But I like consistency of characters across media. The DC pantheon are not just costumes to be filled with whatever persona a producer wants to dump in there. These characters have decades of story behind them, and while it's easy enough to point to variations over the decades and from writer to writer, there's been a concerted effort to ensure the characters remain true. I would no more want a Superman who thinks of himself as a tactical weapon than I'd want a Frank Castle who wants to talk it out first with the mob. Or an Enemy Ace who wants to drive boats.
And, while so many things are wildly different from the comics, what both Supergirl and The Flash have nailed are the fundamentals of Barry and Kara Zor-El. If those two met, of course they'd be cordial and friendly and maybe a bit amazed by one one another. Even more fun, Barry remains Barry from his own show through-and through, stumbling over his own excitement at his newfound friends and a parallel Earth that isn't trying to kill him. Kara, for her part, seems delighted to meet a non-alien metahuman and BOTH actors seemed positively beaming.
I mean, Barry brings them ice cream! ICE CREAM.
Now, I get that if you're between 16 and 28, you have some pretty firm ideas of what's ridiculous and what's not. And, to you, bringing ice cream to Supergirl and Jimmy Olsen is a cheesy gag. But, when you get older, you're going to really come to appreciate every damn ice cream cone and look of delight on the face of a Supergirl in a world full of people who need a moment of joy. And someone willing to make your life better instead of kick you in the shin isn't necessarily rare, but it's something to be celebrated, not seen as naive.
Plus. Heh. Jimmy.
Superman's Never Ending Battle isn't one of misery and self-pity/ doubt. There's a reason he gets depicted as the guy pulling cats out of trees and giving kids balloons. I've long thought of Superman as the guy who knows all the cruelty the world has to offer, but he knows that we can be better than that, and the positive moments are the ones we need to strive for.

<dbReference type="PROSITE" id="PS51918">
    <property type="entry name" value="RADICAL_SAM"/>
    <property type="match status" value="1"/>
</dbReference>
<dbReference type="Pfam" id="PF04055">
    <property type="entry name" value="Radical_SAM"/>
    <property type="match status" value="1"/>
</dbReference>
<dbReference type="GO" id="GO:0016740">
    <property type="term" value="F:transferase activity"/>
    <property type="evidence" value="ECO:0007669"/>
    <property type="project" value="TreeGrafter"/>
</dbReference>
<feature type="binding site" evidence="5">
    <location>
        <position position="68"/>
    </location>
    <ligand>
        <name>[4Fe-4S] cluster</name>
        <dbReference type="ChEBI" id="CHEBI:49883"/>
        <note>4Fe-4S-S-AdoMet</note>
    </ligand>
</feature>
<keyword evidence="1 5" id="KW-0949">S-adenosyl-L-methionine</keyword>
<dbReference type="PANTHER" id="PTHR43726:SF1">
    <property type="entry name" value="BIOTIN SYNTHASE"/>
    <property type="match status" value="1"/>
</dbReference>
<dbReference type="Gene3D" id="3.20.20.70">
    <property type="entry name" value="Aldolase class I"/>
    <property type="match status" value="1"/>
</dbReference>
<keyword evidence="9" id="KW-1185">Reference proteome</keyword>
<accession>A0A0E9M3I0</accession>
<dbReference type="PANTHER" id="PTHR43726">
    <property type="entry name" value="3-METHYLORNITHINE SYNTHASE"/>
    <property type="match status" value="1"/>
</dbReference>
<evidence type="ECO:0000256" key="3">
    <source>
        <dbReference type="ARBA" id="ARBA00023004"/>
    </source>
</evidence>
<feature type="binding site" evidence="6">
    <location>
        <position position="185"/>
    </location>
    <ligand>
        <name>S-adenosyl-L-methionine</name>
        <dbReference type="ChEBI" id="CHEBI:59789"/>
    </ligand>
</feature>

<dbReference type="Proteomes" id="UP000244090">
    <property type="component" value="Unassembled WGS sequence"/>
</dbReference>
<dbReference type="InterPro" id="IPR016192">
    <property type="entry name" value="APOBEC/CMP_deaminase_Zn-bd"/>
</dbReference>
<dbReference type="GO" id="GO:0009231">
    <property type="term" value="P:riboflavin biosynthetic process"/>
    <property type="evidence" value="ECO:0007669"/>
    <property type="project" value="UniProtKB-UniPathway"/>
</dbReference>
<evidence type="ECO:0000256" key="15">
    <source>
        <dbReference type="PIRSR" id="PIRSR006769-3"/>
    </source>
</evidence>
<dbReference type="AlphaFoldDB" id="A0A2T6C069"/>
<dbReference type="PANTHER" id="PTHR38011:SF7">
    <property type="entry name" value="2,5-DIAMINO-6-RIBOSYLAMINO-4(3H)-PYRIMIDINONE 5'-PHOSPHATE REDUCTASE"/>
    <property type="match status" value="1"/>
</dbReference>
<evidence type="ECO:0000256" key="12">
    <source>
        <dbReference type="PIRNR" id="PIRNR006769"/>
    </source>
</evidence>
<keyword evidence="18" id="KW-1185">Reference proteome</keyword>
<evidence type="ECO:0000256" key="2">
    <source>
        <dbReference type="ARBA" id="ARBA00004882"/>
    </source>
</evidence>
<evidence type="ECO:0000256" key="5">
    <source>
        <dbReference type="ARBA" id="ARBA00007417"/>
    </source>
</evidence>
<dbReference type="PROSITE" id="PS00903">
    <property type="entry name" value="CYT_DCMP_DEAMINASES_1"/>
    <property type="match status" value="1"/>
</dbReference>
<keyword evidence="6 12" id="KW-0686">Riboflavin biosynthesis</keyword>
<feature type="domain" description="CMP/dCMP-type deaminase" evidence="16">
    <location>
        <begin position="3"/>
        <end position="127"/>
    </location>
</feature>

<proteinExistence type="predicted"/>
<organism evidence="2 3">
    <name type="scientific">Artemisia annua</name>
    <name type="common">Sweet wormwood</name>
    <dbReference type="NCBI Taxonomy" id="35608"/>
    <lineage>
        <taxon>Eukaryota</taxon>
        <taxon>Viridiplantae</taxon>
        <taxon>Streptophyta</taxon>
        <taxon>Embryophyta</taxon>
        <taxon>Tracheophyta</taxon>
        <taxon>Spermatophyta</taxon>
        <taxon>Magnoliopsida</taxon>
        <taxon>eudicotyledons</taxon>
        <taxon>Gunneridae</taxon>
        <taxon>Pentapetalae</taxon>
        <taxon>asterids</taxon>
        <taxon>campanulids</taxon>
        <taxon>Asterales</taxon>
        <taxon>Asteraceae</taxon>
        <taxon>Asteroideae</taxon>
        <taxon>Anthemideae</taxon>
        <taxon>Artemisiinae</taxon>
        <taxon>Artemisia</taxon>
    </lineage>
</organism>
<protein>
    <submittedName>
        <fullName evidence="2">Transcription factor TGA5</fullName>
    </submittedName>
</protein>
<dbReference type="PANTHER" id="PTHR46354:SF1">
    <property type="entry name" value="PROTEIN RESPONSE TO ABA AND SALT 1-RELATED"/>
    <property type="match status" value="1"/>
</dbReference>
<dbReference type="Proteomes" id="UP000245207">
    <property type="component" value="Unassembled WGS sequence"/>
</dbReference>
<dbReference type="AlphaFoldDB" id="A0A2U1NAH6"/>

Of course we have Batman, and we need Batman. He's the voice of pragmatism and who wants to take the direct route to stopping people from being awful. But that need not be all of the DCU as it reaches new millions of people through movies and TV.
In the final issue of All Star Superman, one of the comics I most heartily recommend to understand Superman, distilled down to his purest essence, Lex Luthor gains Superman's power. He is ready to use it to destroy/ subjugate the world, until he sees the world through the eyes of Superman and realizes:
Yup. It's basically the punchline to Bill Hicks' positive drug story routine.
In their own way, this is the same vibe I get from the Supergirl TV show and The Flash. Both characters are working together with their teams to make the world a better place, one rescue at a time. It isn't a burden, it's a joy. And though you may have different powers, perspectives, motivations... it's still, as Fro-Zone might observe "for the greater good".
As always, my hope is that the long curve of DC Entertainment will see the joy that can be found in their characters not as dark martyrs, but as icons of the good.*** It'd be a shame for Supergirl to disappear at this point when the show seems to be finding a new and better path.
But you know we're getting at least three more seasons of The Flash. Which is all good, because I haven't seen nearly enough Gorilla Grodd yet.
*And you don't want to know what I paid to find that out. But, at least it was fun and had nice artwork.
**Why no one since the 90's has been able to write a decent MM book, I cannot say.
***that may require less murdering and casual acceptance of mass fatalities during your little dust-ups